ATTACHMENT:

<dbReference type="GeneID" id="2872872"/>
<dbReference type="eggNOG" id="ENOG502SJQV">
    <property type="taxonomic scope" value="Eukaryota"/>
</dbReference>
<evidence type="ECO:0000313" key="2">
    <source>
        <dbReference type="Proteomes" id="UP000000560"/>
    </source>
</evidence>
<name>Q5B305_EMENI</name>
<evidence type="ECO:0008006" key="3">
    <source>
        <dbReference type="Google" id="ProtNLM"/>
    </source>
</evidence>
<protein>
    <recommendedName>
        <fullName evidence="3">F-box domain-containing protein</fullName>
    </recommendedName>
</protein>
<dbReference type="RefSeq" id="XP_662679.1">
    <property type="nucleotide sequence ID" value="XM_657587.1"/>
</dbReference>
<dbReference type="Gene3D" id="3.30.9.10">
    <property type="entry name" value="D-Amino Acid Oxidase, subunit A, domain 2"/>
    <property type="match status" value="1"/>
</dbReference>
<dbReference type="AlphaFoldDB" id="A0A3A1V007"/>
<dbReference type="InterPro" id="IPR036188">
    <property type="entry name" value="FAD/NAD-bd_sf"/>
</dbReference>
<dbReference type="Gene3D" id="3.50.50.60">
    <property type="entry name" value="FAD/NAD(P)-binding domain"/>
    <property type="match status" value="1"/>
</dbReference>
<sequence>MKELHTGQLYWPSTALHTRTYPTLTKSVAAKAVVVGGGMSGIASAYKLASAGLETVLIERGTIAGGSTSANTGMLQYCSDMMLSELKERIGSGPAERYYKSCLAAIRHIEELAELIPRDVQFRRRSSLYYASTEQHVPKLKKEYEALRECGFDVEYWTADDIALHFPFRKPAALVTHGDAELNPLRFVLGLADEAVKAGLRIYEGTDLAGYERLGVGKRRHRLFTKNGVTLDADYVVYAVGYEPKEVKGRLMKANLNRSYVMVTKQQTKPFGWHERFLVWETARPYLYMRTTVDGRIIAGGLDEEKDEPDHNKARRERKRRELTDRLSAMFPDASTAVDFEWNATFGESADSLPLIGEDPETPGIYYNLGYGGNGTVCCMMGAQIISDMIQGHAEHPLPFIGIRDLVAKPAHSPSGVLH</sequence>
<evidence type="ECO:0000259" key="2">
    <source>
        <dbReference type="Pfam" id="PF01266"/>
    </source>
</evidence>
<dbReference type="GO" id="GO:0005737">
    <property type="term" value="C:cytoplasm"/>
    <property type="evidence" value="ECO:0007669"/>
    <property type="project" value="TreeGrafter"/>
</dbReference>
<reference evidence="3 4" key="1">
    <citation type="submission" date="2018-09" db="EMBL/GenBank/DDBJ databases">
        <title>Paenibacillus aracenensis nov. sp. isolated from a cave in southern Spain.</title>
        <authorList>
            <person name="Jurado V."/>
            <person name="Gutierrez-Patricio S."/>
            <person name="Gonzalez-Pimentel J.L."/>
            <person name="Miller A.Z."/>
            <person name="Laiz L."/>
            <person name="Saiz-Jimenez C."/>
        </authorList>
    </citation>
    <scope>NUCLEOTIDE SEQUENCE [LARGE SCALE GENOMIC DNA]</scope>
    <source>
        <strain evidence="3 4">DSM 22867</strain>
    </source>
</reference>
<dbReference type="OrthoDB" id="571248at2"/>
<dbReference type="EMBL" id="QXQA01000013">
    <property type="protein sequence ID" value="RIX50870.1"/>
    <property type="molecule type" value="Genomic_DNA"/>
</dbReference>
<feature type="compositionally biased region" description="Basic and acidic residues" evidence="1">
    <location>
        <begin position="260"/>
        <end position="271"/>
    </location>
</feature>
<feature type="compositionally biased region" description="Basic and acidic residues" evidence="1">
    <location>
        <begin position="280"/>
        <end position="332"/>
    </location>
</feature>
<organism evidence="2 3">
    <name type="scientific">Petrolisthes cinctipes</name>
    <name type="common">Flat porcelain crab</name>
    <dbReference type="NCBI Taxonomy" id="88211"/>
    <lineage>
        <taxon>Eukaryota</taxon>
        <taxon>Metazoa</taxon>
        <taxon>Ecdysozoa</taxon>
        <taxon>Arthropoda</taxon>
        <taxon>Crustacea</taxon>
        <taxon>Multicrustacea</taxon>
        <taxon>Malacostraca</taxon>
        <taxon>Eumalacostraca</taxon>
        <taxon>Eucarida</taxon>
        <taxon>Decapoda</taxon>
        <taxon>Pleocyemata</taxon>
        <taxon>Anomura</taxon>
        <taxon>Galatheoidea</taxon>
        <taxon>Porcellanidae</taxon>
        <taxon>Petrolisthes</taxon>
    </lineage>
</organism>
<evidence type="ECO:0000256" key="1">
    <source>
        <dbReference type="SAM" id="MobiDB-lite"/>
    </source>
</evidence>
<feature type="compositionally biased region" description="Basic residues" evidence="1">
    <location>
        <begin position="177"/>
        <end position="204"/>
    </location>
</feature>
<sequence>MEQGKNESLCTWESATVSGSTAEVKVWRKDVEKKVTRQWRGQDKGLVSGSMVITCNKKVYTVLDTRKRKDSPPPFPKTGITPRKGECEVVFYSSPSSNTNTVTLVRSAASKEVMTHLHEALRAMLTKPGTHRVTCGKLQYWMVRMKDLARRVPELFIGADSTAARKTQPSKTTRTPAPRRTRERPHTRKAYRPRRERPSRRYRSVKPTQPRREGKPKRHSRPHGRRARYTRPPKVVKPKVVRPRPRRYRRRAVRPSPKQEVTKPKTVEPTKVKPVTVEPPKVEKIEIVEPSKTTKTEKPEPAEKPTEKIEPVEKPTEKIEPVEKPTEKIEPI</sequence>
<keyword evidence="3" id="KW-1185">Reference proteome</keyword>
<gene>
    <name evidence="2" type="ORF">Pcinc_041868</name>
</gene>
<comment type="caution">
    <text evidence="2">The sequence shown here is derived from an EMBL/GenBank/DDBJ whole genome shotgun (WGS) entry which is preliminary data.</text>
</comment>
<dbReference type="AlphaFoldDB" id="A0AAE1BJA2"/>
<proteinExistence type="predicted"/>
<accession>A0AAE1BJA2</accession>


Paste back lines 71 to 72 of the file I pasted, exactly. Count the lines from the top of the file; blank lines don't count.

        <begin position="260"/>
        <end position="271"/>